Civil society group Afriforum announced this week that there was no legal restriction preventing the private sector from sourcing and purchasing Covid-19 vaccines.
Profmed chief executive Craig Comrie says that this revelation is not new – but is rendered moot by the fact that government still gets to set the Single Exit Price (SEP) at double the vaccine’s cost, and that vaccine suppliers are not interested in fulfilling small orders at the moment.
“Medicines are regulated in price similar to the way bread and petrol is. In this case, the minister of Health will set the price for all Covid-19 vaccines,” said Comrie.
“Government is given license to effectively load the price of vaccines to promote the use of a state-run central vaccine rollout programme, while using the increased ‘profit’ to cross-subsidise, or even tax, privately procured vaccines.
“This pricing mechanism is already set to be included in the price of the vaccines that government procures,” he said.
To illustrate this point, Comrie provided an example: If the actual cost of a vaccine dose is R250, the current intention from government is to set the regulated price at R500.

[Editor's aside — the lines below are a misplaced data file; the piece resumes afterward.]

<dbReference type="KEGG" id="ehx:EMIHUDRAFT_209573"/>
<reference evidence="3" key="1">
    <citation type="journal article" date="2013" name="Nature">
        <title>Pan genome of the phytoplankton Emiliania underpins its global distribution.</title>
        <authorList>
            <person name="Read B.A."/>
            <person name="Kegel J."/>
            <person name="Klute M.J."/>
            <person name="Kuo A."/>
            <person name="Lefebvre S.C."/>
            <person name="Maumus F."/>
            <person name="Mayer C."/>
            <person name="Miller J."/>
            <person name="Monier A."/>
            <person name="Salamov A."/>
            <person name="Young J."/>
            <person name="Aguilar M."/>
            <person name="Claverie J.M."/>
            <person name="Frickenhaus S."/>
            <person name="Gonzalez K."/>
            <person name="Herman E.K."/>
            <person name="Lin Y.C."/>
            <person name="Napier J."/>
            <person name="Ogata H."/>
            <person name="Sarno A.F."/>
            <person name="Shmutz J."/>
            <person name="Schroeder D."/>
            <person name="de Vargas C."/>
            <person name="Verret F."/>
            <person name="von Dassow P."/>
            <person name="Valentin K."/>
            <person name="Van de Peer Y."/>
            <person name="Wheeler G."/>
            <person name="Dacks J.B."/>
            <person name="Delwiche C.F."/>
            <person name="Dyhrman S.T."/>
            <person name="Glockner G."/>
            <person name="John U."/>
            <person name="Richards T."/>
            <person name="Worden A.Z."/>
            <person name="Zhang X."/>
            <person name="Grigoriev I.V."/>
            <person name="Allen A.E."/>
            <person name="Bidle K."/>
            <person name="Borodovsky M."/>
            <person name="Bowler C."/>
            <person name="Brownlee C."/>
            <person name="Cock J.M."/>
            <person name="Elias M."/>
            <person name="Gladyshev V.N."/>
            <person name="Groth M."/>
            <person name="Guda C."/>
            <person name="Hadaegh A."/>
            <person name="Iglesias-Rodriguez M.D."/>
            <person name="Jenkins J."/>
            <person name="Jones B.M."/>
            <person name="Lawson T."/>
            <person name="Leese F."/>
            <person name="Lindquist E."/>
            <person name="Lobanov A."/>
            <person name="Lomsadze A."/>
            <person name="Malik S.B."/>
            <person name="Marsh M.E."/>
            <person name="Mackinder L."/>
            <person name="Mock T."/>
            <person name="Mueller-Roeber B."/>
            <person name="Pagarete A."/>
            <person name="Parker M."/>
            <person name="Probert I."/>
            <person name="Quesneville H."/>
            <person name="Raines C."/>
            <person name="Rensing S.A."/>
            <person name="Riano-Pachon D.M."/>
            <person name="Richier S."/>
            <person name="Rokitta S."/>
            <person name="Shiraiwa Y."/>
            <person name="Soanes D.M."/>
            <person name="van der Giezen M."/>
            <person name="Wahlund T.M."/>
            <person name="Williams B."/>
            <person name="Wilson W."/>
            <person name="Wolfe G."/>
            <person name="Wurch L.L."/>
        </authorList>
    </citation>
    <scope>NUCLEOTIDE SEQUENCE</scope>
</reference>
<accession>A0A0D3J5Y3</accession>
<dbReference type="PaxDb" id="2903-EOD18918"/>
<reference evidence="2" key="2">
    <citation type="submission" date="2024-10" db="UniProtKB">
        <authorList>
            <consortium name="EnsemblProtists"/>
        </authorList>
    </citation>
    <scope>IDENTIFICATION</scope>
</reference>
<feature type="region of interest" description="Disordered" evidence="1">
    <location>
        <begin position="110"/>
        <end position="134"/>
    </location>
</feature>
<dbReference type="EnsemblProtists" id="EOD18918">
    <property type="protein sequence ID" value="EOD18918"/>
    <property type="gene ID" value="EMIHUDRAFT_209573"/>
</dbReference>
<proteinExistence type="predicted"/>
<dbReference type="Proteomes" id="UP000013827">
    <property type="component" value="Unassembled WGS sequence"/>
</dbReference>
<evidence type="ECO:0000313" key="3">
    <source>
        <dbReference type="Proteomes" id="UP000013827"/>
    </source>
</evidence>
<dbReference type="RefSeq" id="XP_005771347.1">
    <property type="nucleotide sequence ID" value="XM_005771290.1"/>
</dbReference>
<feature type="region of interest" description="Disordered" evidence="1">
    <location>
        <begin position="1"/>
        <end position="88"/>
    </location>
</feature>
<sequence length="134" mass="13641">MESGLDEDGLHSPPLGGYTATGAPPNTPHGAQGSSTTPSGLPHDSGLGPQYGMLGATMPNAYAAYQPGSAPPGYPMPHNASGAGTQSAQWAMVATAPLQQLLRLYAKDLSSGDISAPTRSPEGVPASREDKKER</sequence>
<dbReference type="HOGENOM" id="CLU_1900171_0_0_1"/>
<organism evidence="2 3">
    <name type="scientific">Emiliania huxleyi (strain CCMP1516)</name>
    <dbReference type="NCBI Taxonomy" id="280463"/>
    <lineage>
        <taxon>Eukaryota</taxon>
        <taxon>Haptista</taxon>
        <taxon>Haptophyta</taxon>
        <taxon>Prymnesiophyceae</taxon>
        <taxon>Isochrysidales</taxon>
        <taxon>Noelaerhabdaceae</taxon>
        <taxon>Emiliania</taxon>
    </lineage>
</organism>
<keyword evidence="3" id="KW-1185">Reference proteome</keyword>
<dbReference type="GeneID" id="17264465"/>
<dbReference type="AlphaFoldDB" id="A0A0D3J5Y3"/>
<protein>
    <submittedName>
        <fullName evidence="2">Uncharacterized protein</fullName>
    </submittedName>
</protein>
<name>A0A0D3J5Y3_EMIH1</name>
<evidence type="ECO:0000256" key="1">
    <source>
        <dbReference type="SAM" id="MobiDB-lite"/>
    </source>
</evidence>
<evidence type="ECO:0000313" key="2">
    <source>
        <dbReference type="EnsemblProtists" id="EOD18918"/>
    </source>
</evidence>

“If you are a private facility buying this from Biovac, government, or even vaccine producers, then you are paying R500 and thereby providing the additional money to cross-subsidise other vaccinations for South Africans who cannot afford it.”
This is how government intends to pay for the so-called ‘one-for-one finance arrangements’ that it requested from medical schemes in January, Comrie said.
He said that Profmed’s position remains that any additional cost contained in the regulated price may be validated if this translates to a quicker vaccine rollout which must happen before the end of 2021.
However, Comrie said that this would mean government needs to vaccinate four million people a month for the next 10 months.
“That is no soft target, but it is doable with the right level of engagement between government and private sectors,” he said. “It will just take a little bit of innovation and significant coordination to make sure we get vaccines to all who are willing to receive them.”
Although Afriforum has been extremely vocal about the issue of privately procured vaccines, Comrie said healthcare groups have already engaged suppliers, and the response has always been the same: efforts to procure vaccines in orders under 10 million doses were rejected.
“These type of orders could only come from governments ,and so far, (suppliers) have refused to engage with private sector on a smaller scale.”
Comrie said that this has put a damper on private procurement but said he has been assured by vaccine manufacturers that as production levels pick up in the second half of 2021, the private sector will then be able to purchase vaccines from these suppliers.